Breakstone, White & Gluck and our Boston head injury lawyers represent clients after traumatic brain injuries and concussions caused by negligence. If you or a loved one has been injured, receive medical attention right away. Then, learn your legal rights.

For a free consultation with one of our lawyers, call 800-379-1244 or 617-723-7676. You can also use our contact form.

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March is Brain Injury Awareness Month in Massachusetts and across U.S.

March is Brain Injury Awareness Month. Take the opportunity to learn

Today, there is greater awareness around brain injuries. As a result, many people are treating brain injuries earlier and living healthier lives.

The Centers for Disease Control and Prevention (CDC) observes Brain Injury Awareness Month in March, to provide education about potential concussion symptoms, ongoing research and the needs of those living with a brain injury. This comes at the right time for families, as many children and teenagers plan to participate in spring sports.

Many brain injuries are caused by car accidents, falls or violence. But over the past decade, we have learned more about young children and student athletes suffering concussions on the sports field. In fact, from 2010 to 2016, nearly two million children were treated in emergency rooms for sports-related traumatic brain injuries (TBI), according to the CDC website. Sports associated with the highest number of ER visits: football, cycling, basketball, playground activities and soccer.

Among males 17 and younger, football was involved in 27 percent of all sports-related TBI visits to the ER, more than any other activity. In the same age group, females playing soccer, playground activities and basketball made the highest number of ER visits for TBI. Among children under 5, playground activity resulted in the most ER visits for TBI.

As we continue learning about injuries to children and student athletes, research continues to show older Americans are highly vulnerable to brain injuries. They are the most likely to be hospitalized for TBIs, according to the CDC.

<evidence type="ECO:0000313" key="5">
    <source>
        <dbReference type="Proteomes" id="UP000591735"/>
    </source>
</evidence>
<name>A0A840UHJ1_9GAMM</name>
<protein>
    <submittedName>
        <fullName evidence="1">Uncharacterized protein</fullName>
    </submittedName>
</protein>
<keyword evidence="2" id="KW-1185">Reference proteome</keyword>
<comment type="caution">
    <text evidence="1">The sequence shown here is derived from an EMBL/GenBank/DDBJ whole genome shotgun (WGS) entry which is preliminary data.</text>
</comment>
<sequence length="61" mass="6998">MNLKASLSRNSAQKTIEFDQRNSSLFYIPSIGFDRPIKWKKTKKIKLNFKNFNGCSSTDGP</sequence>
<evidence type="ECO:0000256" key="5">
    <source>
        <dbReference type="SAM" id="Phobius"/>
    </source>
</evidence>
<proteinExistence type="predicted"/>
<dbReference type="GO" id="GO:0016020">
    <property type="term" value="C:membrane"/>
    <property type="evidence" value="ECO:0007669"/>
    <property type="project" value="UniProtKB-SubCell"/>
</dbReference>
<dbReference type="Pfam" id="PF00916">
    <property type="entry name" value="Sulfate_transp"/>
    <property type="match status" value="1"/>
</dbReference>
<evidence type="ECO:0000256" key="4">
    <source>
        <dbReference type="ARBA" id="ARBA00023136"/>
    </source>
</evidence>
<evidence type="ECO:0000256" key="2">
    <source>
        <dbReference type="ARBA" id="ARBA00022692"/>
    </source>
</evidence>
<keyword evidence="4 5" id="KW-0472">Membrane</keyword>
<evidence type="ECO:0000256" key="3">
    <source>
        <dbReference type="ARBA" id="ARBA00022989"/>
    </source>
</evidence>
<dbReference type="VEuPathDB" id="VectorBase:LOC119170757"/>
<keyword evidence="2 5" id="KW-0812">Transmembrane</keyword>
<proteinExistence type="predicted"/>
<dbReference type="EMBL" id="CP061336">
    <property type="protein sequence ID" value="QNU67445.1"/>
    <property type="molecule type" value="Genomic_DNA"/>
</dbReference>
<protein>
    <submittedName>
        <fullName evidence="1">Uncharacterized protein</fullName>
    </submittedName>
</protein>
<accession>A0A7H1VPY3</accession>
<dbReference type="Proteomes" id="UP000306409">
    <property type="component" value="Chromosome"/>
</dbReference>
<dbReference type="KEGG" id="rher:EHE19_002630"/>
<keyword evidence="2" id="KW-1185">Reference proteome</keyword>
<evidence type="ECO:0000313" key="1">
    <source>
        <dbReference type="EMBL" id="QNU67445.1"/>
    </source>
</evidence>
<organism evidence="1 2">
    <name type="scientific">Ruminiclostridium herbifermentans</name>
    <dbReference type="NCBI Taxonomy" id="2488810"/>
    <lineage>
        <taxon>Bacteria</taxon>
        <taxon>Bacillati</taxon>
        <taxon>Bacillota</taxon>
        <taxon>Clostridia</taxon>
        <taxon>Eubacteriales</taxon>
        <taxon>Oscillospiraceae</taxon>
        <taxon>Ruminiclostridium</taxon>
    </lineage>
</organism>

At Breakstone, White & Gluck, our attorneys encourage you to look at the CDC website so you can be informed about the symptoms of traumatic brain injury and concussion. If you observe symptoms in yourself or your children, immediately call your doctor to be examined. Also guide older family members to medical treatment. This is paramount because a brain injury left untreated can result in long-term impairment or death. When someone receives immediate treatment, effective diagnosis and management early on is critical.

What is a Traumatic Brain Injury?

According to the CDC, a traumatic brain injury can be caused by a bump, blow or jolt to the head. There are traumatic brain injuries and mild traumatic brain injuries, which are often called concussions.

What are the Symptoms of a Traumatic Brain Injury?

Centers for Disease Control Concussion Symptoms Chart

Concussion Symptoms. Courtesy CDC Website

 

You may observe some of these symptoms immediately after someone sustains a brain injury. Or symptoms may not emerge for several days. It’s also important to note that not everyone experiences the same symptoms.

Symptoms include difficulty thinking, concentrating or remembering or feeling slowed down.

Physical symptoms may include headaches, nausea, vomiting or fatigue. Some people are sensitive to noise or light. Others have trouble balancing themselves.

When someone suffers a head injury, it’s common for their sleep to be disrupted. They may sleep more or less than normal. Another sign is having trouble falling asleep. More extreme emotions are another symptom. The person may be irritable, sad, more emotional or exhibit high anxiety and nervousness.